As you may have gathered from the previous sections, not a lot. At least not initially. You aren’t going to start working on YouTube and suddenly make triple digits: that kind of revenue takes time, so you won’t be able to quit your job in favor of YouTube too early in the proceedings. However, building a portfolio is good. Typically a single good video isn’t enough to get someone to subscribe to your channel. They’ll like one video you make, then go to your channel to find more. If they like what they see then, that’s when you usually get the subscription. This kind of engagement isn’t the kind you can pay for, and isn’t the kind you can count on to happen every time, but by continuing to build your channel, the likeliness of people staying when they find it skyrockets.

The question isn’t just “Should I become a YouTuber?”. It’s also if you can afford it, if you can do it, and if you can stay determined.

What’s the work schedule like?

The work schedule depends on you, but you won’t be very good at YouTube by working for only a few hours every week. Think of it as a part-time job: 20-30 hours a week working on videos is generally enough to produce content on a regular schedule. This might sound like a lot on paper, but if you genuinely enjoy what you’re doing, chances are this time will fly by fast. Make sure that you’re making videos that are relevant to you and your interests so you can stay engaged despite the work schedule. Contrary to what people might think, YouTube is hard work: recording, editing and rendering are all long processes that can consume a lot of time. Working a job/attending school alongside YouTube can be fairly time-consuming, and it means in earlier stages you may not be able to put out a lot of content on a regular basis.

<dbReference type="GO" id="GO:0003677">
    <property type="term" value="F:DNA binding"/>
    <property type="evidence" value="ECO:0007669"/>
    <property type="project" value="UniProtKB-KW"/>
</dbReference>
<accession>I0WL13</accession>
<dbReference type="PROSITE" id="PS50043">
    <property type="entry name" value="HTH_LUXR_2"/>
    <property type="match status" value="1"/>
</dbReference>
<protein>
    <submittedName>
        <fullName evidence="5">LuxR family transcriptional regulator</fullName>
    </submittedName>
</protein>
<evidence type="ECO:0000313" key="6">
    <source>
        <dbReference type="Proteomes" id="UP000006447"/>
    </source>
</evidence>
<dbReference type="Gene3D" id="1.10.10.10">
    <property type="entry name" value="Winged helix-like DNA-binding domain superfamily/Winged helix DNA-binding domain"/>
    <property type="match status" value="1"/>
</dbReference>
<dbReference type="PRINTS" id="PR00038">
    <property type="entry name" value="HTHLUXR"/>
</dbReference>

Is it reliable?

Not necessarily. YouTube advertising guidelines have made YouTube a fickle platform as of late, but in general, growth means you’ll be making a good amount of money. Just don’t expect every video to perform the same, and keep a watchful eye out for copyright/guidelines strikes that de-monetize your videos. This is a scary thing for content creators to deal with, but it is an unfortunate reality of working on the platform. Until you’re making steady revenue, keep your day job. Always have a backup plan, too, in case your channel gets a bad strike or your equipment gets damaged. Working in a field like this means you need to be prepared for anything that might come your way.

How can I get a boost?

“Should I become a YouTuber?” is hopefully a question we’ve managed to answer for you by now. Now you know that becoming a YouTuber is a risky process that requires high initial investments of spare time and spare cash- if you’ve decided that isn’t right for you, that’s completely understandable. However, if you’re ready to take the plunge, you don’t need to stop here.

Here at Grin, we have a Market, and a blog. Our blog is full of informative posts like this one to help you grow as a content creator, while our app can be used to connect you with other creators, just like you, for free. Our Marketplace is a platform that allows you to pay other creators for all kinds of services, though: this includes shoutouts and collaborations that can help you grow with the assistance of a larger channel, as well as art/design assistance and more.

With our resources and your committment, you have a very good chance of making it on the platform. So, ask yourself the question one more time: “Should I become a YouTuber?

If the answer is “yes”, stick around.

  • Izhan Zubir

    Love this article. But why can’t we edit with Windows Movie Maker?

    • Mr YouTube

      there’s barely any good features and its out of date, it’s 2019 now…

    • AC

      i think its like a social stigma that ‘real’ youtubers use more advanced programs to have clever edits and transitions. but movie maker is fine. just depends how complicated you want you videos to be.

  • techriki
  • Michelle Deane

    what can we use to edit that’s a free alternative?